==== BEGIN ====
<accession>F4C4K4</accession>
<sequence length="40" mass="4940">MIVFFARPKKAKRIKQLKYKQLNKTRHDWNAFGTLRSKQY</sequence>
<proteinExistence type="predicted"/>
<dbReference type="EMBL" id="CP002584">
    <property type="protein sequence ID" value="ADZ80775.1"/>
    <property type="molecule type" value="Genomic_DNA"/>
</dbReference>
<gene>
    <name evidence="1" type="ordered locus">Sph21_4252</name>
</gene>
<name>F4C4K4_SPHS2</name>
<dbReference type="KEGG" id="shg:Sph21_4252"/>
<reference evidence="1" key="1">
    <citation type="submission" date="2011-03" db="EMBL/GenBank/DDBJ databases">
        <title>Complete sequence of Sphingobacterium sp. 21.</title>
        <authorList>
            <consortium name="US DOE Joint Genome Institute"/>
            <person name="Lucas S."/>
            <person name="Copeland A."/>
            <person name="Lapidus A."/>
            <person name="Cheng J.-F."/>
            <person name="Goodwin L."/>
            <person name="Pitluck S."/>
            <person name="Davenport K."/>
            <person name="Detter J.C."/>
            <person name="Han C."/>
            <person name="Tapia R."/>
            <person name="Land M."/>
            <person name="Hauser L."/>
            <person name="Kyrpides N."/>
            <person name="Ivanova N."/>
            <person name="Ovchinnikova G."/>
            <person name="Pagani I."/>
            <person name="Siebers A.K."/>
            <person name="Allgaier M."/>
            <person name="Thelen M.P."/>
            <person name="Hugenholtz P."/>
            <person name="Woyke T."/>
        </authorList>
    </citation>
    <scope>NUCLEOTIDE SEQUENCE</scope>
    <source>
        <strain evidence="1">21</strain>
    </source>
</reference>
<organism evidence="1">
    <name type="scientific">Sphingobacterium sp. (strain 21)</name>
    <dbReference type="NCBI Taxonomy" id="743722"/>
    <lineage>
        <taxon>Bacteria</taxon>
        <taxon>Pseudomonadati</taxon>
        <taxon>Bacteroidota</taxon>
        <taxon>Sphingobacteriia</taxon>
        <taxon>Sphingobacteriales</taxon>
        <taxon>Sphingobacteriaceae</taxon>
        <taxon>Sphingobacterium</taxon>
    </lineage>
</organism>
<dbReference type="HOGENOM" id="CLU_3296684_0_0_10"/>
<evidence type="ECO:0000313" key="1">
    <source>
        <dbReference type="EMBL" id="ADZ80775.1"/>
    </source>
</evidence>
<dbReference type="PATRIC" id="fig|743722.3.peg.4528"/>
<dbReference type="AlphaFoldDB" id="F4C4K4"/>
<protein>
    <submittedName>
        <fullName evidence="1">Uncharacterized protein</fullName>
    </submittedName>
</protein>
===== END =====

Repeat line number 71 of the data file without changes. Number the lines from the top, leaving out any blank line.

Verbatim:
</protein>